Cain’s sacrifice was insignificant and God, therefore, rejects it. Abel’s sacrifice was significant and God accepts it. This connects to the same rationale as to why in times when sacrifices were offered there was a prohibition to offer grains or honey (date honey). Both grains and honey are unprocessed; very little human effort has gone into them. This is as opposed to bread, wine, olive oil or animals all of which require significant human work and investment and are accepted as sacrifices.

It seems that when we offer something to God, even if it’s voluntary, God wants us to make a serious effort. He doesn’t want a shallow display. It shouldn’t be just marking off a box to say “we did it,” just to get some onus off our backs. He wants us to mean it. He wants our sacrifices to be meaningful. He wants us to pour our heart and soul as well as our hands and our wallets into anything we offer to Heaven. It shouldn’t be cheap or superficial. It should be deep, valuable and meaningful. It should be an investment of thought, time and effort.

God accepts real sacrifice. He values and cherishes it. And He reciprocates in multiples of whatever we ourselves invest.

May we make correct and worthy sacrifices.

Shabbat Shalom,



To the memory of Ronald Joseph Sassoon z”l, who passed away on Tuesday; and in honor of his great-grandson, Eitan Aryeh Eliezer Gilat, whose Brit Mila was on Wednesday. Condolences and Mazal Tov to the entire family.

Grab the fleeting inspiration (Bereshit)

Grab the fleeting inspiration (Bereshit)

Stung by the splendor of a sudden thought. -Robert Browning

The beginning of the Torah, the beginning of the Book of Genesis, starts with the creation of the cosmos, of our Earth, of humanity and the Garden of Eden. It tells of the generations of Man, of the successes and failures of our ancestors and lays the canvas for how we got from the Beginning, to the story of our Patriarchs and the proto-nation of Israel.

The Berdichever on Genesis 2:4 expounds regarding the phrase “And these were the “Toldot” (generations, account, progeny) of the heavens and the earth when they were created.” The Hebrew word “Toldot” comes from the root “to give birth.” The Berdichever explains the phrase from a spiritual perspective, vis-à-vis God’s relationship with us, and how that relationship is renewed or reborn on a daily basis.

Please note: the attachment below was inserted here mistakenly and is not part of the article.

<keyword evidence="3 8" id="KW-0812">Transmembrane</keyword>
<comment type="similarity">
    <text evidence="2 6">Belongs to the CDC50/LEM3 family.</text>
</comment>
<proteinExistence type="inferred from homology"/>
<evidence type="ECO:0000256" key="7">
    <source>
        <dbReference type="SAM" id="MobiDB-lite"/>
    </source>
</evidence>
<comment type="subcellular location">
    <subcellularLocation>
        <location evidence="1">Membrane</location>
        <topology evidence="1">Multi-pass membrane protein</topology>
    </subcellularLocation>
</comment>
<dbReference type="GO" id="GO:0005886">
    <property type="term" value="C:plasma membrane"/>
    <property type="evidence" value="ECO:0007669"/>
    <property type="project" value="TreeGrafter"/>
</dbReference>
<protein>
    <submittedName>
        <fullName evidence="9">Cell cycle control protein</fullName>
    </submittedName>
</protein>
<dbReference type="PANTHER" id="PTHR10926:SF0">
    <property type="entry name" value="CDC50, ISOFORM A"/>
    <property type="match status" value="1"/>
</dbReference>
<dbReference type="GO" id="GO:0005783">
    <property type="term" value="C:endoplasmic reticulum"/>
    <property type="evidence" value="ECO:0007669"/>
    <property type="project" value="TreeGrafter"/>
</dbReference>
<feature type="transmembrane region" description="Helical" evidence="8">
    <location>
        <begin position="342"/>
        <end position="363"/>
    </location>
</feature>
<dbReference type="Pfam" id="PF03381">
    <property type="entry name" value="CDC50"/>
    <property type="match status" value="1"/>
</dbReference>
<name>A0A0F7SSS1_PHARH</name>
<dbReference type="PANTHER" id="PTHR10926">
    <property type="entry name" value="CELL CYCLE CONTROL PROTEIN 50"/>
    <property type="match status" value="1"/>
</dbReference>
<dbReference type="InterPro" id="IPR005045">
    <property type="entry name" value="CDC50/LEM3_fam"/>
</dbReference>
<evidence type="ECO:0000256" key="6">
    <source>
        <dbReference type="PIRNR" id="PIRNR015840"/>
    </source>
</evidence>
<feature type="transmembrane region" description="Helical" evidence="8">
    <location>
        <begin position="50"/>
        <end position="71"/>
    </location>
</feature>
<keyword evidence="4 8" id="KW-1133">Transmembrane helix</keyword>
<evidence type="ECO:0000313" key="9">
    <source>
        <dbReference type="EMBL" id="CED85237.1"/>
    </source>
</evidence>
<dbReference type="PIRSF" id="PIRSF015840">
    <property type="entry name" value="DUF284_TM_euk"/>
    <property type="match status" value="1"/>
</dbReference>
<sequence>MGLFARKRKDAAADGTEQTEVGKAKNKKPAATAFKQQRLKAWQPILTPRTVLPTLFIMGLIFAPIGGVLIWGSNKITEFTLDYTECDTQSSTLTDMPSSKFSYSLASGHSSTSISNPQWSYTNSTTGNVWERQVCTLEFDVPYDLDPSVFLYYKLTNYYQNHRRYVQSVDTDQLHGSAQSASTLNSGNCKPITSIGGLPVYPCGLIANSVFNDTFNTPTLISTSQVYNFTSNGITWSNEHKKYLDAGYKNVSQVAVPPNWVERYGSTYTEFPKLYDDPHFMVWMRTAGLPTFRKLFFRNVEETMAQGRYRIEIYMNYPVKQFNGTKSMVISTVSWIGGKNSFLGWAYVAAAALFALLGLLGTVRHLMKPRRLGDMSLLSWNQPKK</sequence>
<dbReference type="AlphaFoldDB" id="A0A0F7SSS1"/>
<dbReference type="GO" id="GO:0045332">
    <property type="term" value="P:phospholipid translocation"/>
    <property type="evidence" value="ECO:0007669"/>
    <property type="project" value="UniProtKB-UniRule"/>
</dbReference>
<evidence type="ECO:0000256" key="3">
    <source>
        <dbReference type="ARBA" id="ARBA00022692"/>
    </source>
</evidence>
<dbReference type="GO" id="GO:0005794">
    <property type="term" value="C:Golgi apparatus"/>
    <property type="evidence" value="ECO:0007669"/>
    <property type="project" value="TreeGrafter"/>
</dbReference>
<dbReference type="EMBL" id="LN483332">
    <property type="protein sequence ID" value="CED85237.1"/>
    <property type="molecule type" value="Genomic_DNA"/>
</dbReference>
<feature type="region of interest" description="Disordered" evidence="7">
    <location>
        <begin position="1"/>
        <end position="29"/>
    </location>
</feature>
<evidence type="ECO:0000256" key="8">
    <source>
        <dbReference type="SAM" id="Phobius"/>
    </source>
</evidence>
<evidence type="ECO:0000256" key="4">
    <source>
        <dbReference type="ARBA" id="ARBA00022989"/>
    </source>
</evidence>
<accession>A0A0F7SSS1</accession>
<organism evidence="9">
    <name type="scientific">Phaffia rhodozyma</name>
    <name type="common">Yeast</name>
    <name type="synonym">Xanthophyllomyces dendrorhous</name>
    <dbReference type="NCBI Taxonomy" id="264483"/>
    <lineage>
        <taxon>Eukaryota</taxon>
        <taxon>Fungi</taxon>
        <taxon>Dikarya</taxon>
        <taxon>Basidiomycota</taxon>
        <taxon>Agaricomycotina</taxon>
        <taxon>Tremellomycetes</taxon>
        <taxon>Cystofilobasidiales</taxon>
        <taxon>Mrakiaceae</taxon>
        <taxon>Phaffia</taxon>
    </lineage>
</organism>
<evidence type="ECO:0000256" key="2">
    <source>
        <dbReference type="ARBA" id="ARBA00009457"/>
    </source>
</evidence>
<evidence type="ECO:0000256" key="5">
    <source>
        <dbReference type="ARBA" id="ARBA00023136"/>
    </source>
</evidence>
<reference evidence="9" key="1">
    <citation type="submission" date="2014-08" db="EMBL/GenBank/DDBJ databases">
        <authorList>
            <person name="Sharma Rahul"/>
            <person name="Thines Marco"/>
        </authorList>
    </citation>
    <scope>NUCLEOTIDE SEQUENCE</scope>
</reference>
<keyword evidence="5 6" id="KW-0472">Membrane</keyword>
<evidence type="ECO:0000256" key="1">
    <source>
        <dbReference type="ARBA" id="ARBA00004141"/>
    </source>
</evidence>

He states that once a day, every day, God sends a call, an awakening, a spiritual blast of inspiration to each and every one of us. He explains that the divine inspiration is for just a moment, and then it disappears. It is fleeting. If we don’t pay attention, it is gone.

He enjoins us to grab hold of that momentary inspiration with all of our might, and in that split second perform a Mitzva, do a charitable deed or engage in Torah study. It is the most important thing we can do with that bolt of spiritual divine energy. If we don’t, we will have lost a special moment of particular grace and power.

By grabbing that inspiration, a curious effect occurs. The next day, when that moment of inspiration hits again, when that divine rebirth or reset strikes, it will do so with even greater force and duration. If we firmly take hold of that spiritual force, we can create a stronger bond with God. We’re given the opportunity, the channel, the conduit to connect with God in what has the potential to be an unbreakable bond of divine presence in our lives.

We’re given that chance to be reborn every day. We have the possibility to be reborn stronger every day. At that moment of rebirth, we have the opportunity to connect heaven and earth; to recreate the intense, ideal connection between the material and the spiritual. We just need to pay attention, be aware and then pounce on that flash of spirituality as if our life depended on it. Our eternal lives may very well depend on how well we grab those fleeting moments of inspiration.

Shabbat Shalom,



To our son Akiva, and the wonderful Orelle Feuer of Netanya on their upcoming marriage. Mazal Tov!

The Creation of Hell

The Creation of Hell

So this is hell. I’d never have believed it. You remember all we were told about the torture-chambers, the fire and brimstone, the burning marl. Old wives’ tales! There’s no need for red-hot pokers. Hell is – other people! -Jean-Paul Sartre

                                                                  Chart of Hell, Sandro Botticelli, circa 1485.

According to ancient Jewish sources, Hell was created on the second day of creation. The plain text narrates how on the second day of creation, God creates the firmament which separates between the upper waters and the lower waters. Rabbeinu Bechaye on Genesis 1:4 wonders why the second day of creation doesn’t end with the characteristic phrase “and it was good,” which other days mention. He quotes the creation of Hell as a reason; however, he adds that something else was created on that same unfortunate day: quarrelling.

The term for second in Hebrew, “Sheni,” already hints at the unlucky nature of the number two. “Sheni” is related to the word “Shinui” which means difference or change. There is something negative and even dangerous when there are unwarranted differences between things and people or even to just being the second and being compared to what came before. It sets the stage for quarrelling. Even nature itself seems to quarrel with God from the second day and onwards. None of God’s further commands to the inanimate world were correctly implemented. For example, on the third day, God commanded that the earth produce fruit trees, meaning trees whose bark would be savory and could be eaten, however, the land decided to produce only fruit-bearing trees, with inedible bark.